Online Manual for the Forest Tree Seeds of Kerala

A Kerala Forest Department Funded Project


Dr. K Sudhakara
Professor & Head of the Department
Dept. of Silviculture & Agroforestry
College of Forestry, Kerala Agricultural University, Thrissur 680 656
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Scientific Name  Terminalia arjuna (Roxb.ex.DC.) Wt. & Arn.
Vernacular name  Neermaruthu, Attu-maruthu, Vellamatthi (Malayalam) (Sasidharan, 2004), Arjun, Arjuna, Kahua, Koha (Hindi), Kulamaruthu, Vella marda (Tamil) (Chacko et al.,2002).
Common name  Arjun, Malabar almond (Chacko et al., 2002).
Synonyms  Terminalia glabra, Pentaptera arjuna Roxb.ex DC., Terminalia berryi Wight & Arn. (Chacko et al.,2002).
Family  Combretaceae
Subfamily 
Origin 
Distribution  Common throughout the greater parts of Indian peninsula along rivers, streams, ravines and dry water courses. Found in sub-Himalayan tracts, Chota Nagpur, Central and S. India. It is also found in Sri Lanka (FRI, 1984). In Kerala it grows along river banks in the dry deciduous forests (Chacko et al., 2002).
Description  A fast growing large handsome evergreen tree, with a buttressed trunk, large crown and drooping branchlets attaining a height of 40 m and a breast height diameter of 302 cm (FRI, 1984; Chacko et al., 2002).
Flowering season  April to May (Bourdillon, 1908).
Fruiting season  Ripens at February to May. December to May (Sen Gupta, 1937; Chacko et al., 2002). November to January (Bourdillon, 1908).
Flowers  Flowers are sessile, small white, honey scented in short, axillary spikes or in terminal panicles. Stamens 10, petals absent (Bourdillon, 1908).
Fruits  Fruit is a drupe, ovoid to obovoid, 5 winged, reddish brown, glabrous, 4-5 cm x 2.5 to 3 cm with a hard bony axis and 5-7 wing (Chacko et al., 2002).
Fruit type  Drupe.
Seeds  One seeded
Seed length  2.5-5 cm (Chacko et al., 2002).
Seed width  1.3 cm (Chacko et al., 2002).
Seed thickness 
Seed weight  176 to 375 fruits/kg (Sen Gupta, 1937); 1450 fruits/kg (Kumar and Bhanja, 1992; Chacko et al., 2002).
Seed dispersal  The roseringed parakeet (Sushil-Kumar and Kumar, 1994).
Seed Collection  Seeds are collected from the trees or from the ground (Chacko et al.,2002).
Transportation of seeds  Fruits collected in gunny bags or cotton bags are transported to the processing centre as early as possible (Chacko et al., 2002).
Seed processing  Fruits are dried under shade before storage (Chacko et al.,2002).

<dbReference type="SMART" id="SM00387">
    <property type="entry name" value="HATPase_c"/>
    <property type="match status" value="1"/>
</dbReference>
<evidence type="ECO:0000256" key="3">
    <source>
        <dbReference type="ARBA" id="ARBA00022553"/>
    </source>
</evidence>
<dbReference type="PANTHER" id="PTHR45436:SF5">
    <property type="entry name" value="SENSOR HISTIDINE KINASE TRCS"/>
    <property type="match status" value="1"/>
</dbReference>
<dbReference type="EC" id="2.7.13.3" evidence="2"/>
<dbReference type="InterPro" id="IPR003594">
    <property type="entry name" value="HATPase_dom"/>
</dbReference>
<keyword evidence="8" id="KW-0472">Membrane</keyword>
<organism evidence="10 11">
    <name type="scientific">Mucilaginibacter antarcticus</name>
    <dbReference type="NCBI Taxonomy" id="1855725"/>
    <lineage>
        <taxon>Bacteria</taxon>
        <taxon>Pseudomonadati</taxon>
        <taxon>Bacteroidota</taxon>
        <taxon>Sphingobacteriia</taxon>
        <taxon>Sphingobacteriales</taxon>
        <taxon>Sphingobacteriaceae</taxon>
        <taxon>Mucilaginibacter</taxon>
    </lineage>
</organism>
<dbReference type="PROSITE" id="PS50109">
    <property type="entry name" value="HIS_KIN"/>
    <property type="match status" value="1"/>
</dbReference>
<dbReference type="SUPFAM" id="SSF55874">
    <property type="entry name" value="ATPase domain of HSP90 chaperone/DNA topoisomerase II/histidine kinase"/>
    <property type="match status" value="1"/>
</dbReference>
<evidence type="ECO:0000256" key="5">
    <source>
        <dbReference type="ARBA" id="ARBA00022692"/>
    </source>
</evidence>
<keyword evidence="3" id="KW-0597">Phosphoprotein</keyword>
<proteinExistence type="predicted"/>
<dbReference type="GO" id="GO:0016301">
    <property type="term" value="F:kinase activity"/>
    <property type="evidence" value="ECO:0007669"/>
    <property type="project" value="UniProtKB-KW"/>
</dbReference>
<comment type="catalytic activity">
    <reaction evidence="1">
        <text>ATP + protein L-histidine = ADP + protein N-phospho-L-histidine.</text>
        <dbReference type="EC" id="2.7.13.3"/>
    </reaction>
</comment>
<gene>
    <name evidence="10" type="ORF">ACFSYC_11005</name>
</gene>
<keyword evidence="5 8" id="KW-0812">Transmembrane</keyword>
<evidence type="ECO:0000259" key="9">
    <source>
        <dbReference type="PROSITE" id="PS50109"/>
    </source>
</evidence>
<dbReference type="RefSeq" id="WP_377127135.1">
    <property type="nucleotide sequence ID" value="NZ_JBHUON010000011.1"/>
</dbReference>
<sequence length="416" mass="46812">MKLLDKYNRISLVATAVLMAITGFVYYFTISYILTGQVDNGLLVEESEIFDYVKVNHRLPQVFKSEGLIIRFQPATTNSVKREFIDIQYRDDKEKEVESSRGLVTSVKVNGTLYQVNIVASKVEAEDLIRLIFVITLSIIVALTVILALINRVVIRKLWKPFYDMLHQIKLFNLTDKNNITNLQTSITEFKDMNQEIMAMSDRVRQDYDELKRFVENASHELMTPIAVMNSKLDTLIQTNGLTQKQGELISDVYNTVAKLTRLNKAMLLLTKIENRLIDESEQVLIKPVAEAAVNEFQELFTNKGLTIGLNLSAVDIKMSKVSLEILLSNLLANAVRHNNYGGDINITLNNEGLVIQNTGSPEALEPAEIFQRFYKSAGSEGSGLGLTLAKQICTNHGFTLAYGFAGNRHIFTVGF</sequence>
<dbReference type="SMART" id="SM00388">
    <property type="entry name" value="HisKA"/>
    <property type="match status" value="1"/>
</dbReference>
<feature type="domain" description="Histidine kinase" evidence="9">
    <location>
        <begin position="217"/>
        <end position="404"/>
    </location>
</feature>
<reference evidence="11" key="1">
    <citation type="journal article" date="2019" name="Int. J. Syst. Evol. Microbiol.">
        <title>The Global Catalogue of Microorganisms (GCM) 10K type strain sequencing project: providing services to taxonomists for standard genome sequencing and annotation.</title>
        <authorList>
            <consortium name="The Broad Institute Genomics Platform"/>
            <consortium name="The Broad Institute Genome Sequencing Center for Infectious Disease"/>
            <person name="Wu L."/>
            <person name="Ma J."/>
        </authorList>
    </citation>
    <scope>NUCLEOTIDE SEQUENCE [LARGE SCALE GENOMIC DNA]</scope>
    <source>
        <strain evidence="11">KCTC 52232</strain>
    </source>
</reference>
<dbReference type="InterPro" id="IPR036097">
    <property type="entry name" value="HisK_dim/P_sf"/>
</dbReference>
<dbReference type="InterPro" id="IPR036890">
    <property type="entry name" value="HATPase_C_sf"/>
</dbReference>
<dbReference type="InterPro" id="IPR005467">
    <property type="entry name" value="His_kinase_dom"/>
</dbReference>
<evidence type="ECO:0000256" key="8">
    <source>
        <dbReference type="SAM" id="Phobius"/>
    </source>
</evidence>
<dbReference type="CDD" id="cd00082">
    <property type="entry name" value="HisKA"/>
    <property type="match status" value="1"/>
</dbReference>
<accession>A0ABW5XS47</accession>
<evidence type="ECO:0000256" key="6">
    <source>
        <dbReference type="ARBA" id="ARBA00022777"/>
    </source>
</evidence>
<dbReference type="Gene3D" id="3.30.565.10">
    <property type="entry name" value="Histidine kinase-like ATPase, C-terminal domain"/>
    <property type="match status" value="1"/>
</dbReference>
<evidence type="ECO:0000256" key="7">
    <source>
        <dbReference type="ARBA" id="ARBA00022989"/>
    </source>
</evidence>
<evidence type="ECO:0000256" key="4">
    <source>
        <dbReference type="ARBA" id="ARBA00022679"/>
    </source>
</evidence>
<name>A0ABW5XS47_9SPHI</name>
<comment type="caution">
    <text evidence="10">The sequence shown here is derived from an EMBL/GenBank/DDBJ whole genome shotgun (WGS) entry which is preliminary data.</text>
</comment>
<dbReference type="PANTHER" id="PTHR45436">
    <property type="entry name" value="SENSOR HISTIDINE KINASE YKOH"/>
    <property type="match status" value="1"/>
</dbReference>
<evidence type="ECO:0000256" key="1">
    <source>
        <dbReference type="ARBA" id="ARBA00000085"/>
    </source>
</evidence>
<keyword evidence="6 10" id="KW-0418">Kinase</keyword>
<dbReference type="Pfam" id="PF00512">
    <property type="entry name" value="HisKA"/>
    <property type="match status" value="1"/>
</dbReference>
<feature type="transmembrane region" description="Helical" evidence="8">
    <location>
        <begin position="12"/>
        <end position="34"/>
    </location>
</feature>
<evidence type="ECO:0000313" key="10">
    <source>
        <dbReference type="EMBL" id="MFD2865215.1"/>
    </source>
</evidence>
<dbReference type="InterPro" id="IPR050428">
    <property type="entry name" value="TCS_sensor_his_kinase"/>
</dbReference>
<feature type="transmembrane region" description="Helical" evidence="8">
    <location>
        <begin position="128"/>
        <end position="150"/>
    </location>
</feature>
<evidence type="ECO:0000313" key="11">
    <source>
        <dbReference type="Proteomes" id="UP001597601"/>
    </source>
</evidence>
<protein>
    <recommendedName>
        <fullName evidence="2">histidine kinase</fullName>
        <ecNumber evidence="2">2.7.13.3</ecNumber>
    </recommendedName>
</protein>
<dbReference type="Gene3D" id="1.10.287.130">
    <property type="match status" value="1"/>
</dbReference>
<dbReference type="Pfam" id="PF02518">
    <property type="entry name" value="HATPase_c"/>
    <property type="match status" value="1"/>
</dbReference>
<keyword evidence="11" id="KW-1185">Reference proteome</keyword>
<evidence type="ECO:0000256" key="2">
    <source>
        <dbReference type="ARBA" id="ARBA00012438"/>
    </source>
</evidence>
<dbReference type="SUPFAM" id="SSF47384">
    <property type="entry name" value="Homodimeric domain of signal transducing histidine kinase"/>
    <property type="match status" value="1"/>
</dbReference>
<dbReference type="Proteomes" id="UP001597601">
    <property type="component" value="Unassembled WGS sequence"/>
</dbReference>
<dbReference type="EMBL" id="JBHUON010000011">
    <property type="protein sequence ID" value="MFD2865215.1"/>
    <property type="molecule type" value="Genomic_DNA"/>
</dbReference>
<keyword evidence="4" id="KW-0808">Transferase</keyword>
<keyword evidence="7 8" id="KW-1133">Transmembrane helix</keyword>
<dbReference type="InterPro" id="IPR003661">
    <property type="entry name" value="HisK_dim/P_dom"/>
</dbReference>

Seed storage  Probably orthodox. Seeds are stored in sealed tins and gunny bags for a year without much loss of viability (Dent, 1948; Chacko et al., 2002).
Viability period  Keeps fairly well for an year (Dent, 1948; Chacko et al., 2002).
Seed emptiness  Low (Chacko et al.,2002).
Seed pre treatment 
Germination type  Epigeous (Chacko et al.,2002).
Germination percentage  61 (Sen Gupta, 1937; Chacko et al., 2002) to 90 (Kumar and Bhanja, 1992; Chacko et al., 2002). Seeds soaked in water for 24 h show 70% and seeds soaked for 24 h give 33 germination percentages (Mohiuddin and Ara, 1999).
Germination period  14 to 48 days (Sen Gupta, 1937; Chacko et al., 2002).
Nursery technique  The fruits are sown vertically with the stalk downwards in plastic trays containing vermiculite and watered regularly. The germinated fruits are pricked out into polythene bags of 22.5x17.5 cm filled with potting mixture (Chacko et al., 2002). Otherwise, seeds are sown directly in polyethylene bags, containing a sowing medium of nursery soil and cowdung (3:1) (Mohiuddin and Ara, 1999). In order to produce healthy and vigorous nursery seedlings use N100:P100:K50 (Santosh Kumar et al., 2003). Seedling growth increase with availability of nutrients in the potting mixture (Neeta-Srivastava et al., 2002). Seedlings are raised in the nursery by transplanting the best looking germinants to 160 ml root trainers in a medium of FYM/red earth soil/sand (1:1:0.5) and requires about 20-30% culling in order to obtain uniformly good planting stock (Rao et al., 1998).
Method of propagation  By seeds.
Vegetative propagation 
Pests  Not reported (Chacko et al.,2002).
Diseases  16 fungi, a bacterium and actinomycetes are recorded from the tree. Species of Aspergillus, Nigrospora, Mucor, Penicillium, Colletotrichum and Botryodiplodia theobromae are the important field fungi recorded on seeds (Chacko et al.,2002).
Medicinal properties  Bark is used in medicinal preparations (FRI, 1994; Chacko et al., 2002). It is used for asthma, dysentery, internal and external haemorrhages, blood pressure, leucorrhoea and ear ache, and acts as an antidote to poisons.
Uses  T. arjuna seedlings have a modest potential to tolerate alkalinity (7.6, 8.0, 9.5 and 8.4 pH) and could attain optimum growth even under limiting nutrient availability (Neeta-Srivastava et al., 2002). Bark is used for tanning and dyeing. The timber is used for carts, agricultural implements, water troughs, boat building and other domestic purposes (Chacko et al.,2002). A sample of the bark contain tannin 15.8, soluble non-tannin 8.2, and H2O 7.5 percent. Both hydrolysable and condensed tannins are present. The fruit contain about 8.2 percent tannin (H2O 10.8 percent.). The bark is easily leached, the resulting solution (analytical strength) having a pH of 4.7. Leather tanned with T. arjuna, alone or mixed with myrobalans, is very firm but of inferior colour (Choudary, 1941).
Wood properties  Sapwood is reddish white, heartwood brown, variegated with darker coloured streaks, very hard. Annual rings doubtful. Pores moderate size and large, sometimes very large, uniformly distributed, more numerous and larger than in Terminalia tomentosa,often divided, each pore surrounded by a ring of soft tissue (Bourdillon, 1908).
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